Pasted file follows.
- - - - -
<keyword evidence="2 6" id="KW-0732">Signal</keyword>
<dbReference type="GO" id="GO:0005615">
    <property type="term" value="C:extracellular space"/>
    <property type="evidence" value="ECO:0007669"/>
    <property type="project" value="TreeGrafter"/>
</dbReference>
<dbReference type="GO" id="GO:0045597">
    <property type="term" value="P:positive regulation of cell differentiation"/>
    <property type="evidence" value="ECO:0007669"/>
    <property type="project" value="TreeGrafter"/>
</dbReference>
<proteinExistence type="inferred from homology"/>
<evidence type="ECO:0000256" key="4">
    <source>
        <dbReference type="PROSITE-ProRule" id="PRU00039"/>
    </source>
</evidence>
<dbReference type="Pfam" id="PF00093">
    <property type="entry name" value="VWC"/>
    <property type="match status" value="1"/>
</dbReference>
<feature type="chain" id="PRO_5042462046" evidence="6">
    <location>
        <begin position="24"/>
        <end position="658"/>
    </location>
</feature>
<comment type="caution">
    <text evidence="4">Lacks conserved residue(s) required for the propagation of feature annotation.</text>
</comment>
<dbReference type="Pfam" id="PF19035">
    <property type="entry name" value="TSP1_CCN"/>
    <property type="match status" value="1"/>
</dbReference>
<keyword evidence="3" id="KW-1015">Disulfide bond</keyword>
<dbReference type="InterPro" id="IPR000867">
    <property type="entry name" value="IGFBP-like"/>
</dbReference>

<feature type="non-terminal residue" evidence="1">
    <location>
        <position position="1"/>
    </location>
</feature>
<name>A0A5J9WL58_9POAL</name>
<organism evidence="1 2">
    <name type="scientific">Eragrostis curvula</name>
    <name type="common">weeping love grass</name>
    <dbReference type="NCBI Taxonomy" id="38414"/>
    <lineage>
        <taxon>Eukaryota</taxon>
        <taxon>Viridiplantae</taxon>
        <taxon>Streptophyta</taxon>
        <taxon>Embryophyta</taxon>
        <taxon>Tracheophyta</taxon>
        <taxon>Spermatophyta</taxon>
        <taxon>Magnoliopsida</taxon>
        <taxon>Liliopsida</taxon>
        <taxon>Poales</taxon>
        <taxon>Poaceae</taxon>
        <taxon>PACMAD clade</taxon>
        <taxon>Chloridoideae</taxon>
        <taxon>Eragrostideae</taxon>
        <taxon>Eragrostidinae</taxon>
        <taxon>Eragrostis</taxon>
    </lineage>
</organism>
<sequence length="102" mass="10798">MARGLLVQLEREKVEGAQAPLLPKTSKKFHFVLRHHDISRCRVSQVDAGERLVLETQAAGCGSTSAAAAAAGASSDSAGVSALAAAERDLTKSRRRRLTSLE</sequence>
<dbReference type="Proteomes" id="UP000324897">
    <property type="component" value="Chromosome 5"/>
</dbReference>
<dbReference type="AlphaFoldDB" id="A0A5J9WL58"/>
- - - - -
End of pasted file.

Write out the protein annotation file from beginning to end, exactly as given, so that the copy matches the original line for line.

<keyword evidence="2 6" id="KW-0732">Signal</keyword>
<dbReference type="GO" id="GO:0005615">
    <property type="term" value="C:extracellular space"/>
    <property type="evidence" value="ECO:0007669"/>
    <property type="project" value="TreeGrafter"/>
</dbReference>
<dbReference type="GO" id="GO:0045597">
    <property type="term" value="P:positive regulation of cell differentiation"/>
    <property type="evidence" value="ECO:0007669"/>
    <property type="project" value="TreeGrafter"/>
</dbReference>
<proteinExistence type="inferred from homology"/>
<evidence type="ECO:0000256" key="4">
    <source>
        <dbReference type="PROSITE-ProRule" id="PRU00039"/>
    </source>
</evidence>
<dbReference type="Pfam" id="PF00093">
    <property type="entry name" value="VWC"/>
    <property type="match status" value="1"/>
</dbReference>
<feature type="chain" id="PRO_5042462046" evidence="6">
    <location>
        <begin position="24"/>
        <end position="658"/>
    </location>
</feature>
<comment type="caution">
    <text evidence="4">Lacks conserved residue(s) required for the propagation of feature annotation.</text>
</comment>
<dbReference type="Pfam" id="PF19035">
    <property type="entry name" value="TSP1_CCN"/>
    <property type="match status" value="1"/>
</dbReference>
<keyword evidence="3" id="KW-1015">Disulfide bond</keyword>
<dbReference type="InterPro" id="IPR000867">
    <property type="entry name" value="IGFBP-like"/>
</dbReference>

<feature type="non-terminal residue" evidence="1">
    <location>
        <position position="1"/>
    </location>
</feature>
<name>A0A5J9WL58_9POAL</name>
<organism evidence="1 2">
    <name type="scientific">Eragrostis curvula</name>
    <name type="common">weeping love grass</name>
    <dbReference type="NCBI Taxonomy" id="38414"/>
    <lineage>
        <taxon>Eukaryota</taxon>
        <taxon>Viridiplantae</taxon>
        <taxon>Streptophyta</taxon>
        <taxon>Embryophyta</taxon>
        <taxon>Tracheophyta</taxon>
        <taxon>Spermatophyta</taxon>
        <taxon>Magnoliopsida</taxon>
        <taxon>Liliopsida</taxon>
        <taxon>Poales</taxon>
        <taxon>Poaceae</taxon>
        <taxon>PACMAD clade</taxon>
        <taxon>Chloridoideae</taxon>
        <taxon>Eragrostideae</taxon>
        <taxon>Eragrostidinae</taxon>
        <taxon>Eragrostis</taxon>
    </lineage>
</organism>
<sequence length="102" mass="10798">MARGLLVQLEREKVEGAQAPLLPKTSKKFHFVLRHHDISRCRVSQVDAGERLVLETQAAGCGSTSAAAAAAGASSDSAGVSALAAAERDLTKSRRRRLTSLE</sequence>
<dbReference type="Proteomes" id="UP000324897">
    <property type="component" value="Chromosome 5"/>
</dbReference>
<dbReference type="AlphaFoldDB" id="A0A5J9WL58"/>